In the preferred practice of the present invention, exhaust gases are generated in the firebox of a combustion system, and the firebox is operated under sufficient pressure to obviate the need for blowers and compressors in the exhaust gas treatment system. By pressurizing the combined combustion and gas treatment system with a compressor upstream of the combustion system, the need for compression equipment downstream from the combustion system is eliminated. However, as a practical matter, where large gas volumes are generated, the combustion system cannot maintain much of a positive pressure and at least one downstream compressor is generally necessary.

BRIEF DESCRIPTION OF THE DRAWINGS

A fuller understanding of the invention may be had by referring to the following description and claims taken in conjunction with the accompanying drawings in which:

FIG. 1 is a schematic flow diagram of a system for practicing one embodiment of the present invention;

FIG. 2 is a schematic flow diagram of a system for practicing another embodiment of the present invention;

FIG. 3 is a schematic flow diagram of a system for practicing still another embodiment of the present invention; and

FIG. 4 is a schematic flow diagram of a typical Rankine cycle engine which may be used to recover the heat energy from purified hot gases.

DESCRIPTION OF THE PREFERRED EMBODIMENTS

Referring to FIG. 1, a combustion or other gas producing system is indicated generally by the numeral 10. The system 10 can include one or more fuel burning furnaces, roasters, cement kilns and the like which emit hot exhaust gases as a product of fuel combustion and/or other chemical process which discharge hot exhaust gases containing such components as nitrogen, carbon dioxide, sulfur dioxide, hydrogen chloride, hydrogen sulfide, carbon monoxide, nitrogen oxide, hydrogen cyanide, and hydrocarbon components.

Fuel is supplied to the combustion system 10 as indicated by an arrow 11. In preferred operation, the fuel used in the system 10 is inexpensive solid or liquid fuel having a relatively high sulfur content. This fuel is preferred due to its low cost and because the sulfur content is easily separated out of exhaust gases as will be explained.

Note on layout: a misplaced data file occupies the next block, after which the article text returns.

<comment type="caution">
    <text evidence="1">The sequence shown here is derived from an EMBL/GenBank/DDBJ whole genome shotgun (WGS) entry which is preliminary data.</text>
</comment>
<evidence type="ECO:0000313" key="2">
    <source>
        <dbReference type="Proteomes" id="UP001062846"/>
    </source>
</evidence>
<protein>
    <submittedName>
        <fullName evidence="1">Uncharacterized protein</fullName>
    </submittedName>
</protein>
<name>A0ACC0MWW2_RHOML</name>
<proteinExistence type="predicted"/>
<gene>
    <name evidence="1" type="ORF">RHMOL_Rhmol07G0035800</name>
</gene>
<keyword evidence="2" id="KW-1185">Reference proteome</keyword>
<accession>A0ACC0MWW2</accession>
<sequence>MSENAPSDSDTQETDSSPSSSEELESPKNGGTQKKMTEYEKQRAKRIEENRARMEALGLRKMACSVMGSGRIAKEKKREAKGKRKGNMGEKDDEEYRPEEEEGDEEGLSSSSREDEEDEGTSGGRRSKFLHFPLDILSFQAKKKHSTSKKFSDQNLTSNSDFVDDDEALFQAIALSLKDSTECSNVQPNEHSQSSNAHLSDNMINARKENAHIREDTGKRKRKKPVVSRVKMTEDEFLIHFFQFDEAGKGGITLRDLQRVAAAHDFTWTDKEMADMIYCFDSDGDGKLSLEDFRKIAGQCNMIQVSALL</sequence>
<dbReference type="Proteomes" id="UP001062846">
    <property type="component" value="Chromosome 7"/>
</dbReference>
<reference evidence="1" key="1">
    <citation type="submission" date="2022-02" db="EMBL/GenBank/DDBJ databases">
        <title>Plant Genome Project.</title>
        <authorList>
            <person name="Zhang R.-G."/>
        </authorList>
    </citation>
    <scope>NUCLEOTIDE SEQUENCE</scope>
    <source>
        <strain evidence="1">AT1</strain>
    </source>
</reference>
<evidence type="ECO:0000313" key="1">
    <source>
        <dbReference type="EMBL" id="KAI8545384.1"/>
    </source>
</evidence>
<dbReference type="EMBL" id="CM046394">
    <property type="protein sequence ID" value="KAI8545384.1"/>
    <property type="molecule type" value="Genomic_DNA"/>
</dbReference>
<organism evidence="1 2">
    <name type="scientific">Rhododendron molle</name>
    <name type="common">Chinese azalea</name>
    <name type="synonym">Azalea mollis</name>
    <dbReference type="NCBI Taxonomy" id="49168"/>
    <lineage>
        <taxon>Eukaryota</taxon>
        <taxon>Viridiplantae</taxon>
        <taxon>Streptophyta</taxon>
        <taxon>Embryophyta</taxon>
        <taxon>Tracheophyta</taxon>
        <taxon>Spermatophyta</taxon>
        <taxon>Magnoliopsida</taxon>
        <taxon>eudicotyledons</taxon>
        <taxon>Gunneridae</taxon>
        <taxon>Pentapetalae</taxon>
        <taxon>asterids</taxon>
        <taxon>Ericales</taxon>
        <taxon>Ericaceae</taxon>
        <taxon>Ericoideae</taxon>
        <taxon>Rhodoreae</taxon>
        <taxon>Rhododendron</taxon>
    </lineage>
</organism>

Air or oxygen enriched air is supplied to the combustion system 10 as indicated by an arrow 12. In preferred practice, a compressor 13 is used to pressurize the air supply 12 such that the combustion system operates under pressure. Depending on the magnitude of the pressure maintained in the system 10, one or more downstream gas compression units may be eliminated from the exhaust gas treatment system of the present invention, as will be explained. In a preferred form of the invention, the combustion system 10 is operated under sufficient pressure to obviate the need for blowers and compressors in the exhaust gas treatment system. By pressurizing the system with a compressor upstream of the combustion system 10, the need for compression equipment, such as optional compressor 45, downstream from the combustion system is eliminated. An exemplary preferred pressure in combustion system 10 which would eliminate the need for downstream compressors is about 40 psig.

Exhaust gases generated by the combustion system 10 are ducted, as indicated by arrows 15, 16, 17 to and through a series of particle separation units 20, 21, 22. The separation unit 20 is preferably a cyclone separator, and particulate matter as small as 50 microns in size is separated out of the gases, as indicated by an arrow 24. The separation units 21, 22 house filters which remove smaller particles as indicated by arrows 25, 26. The units 20, 21, 22 are insulated to avoid heat loss.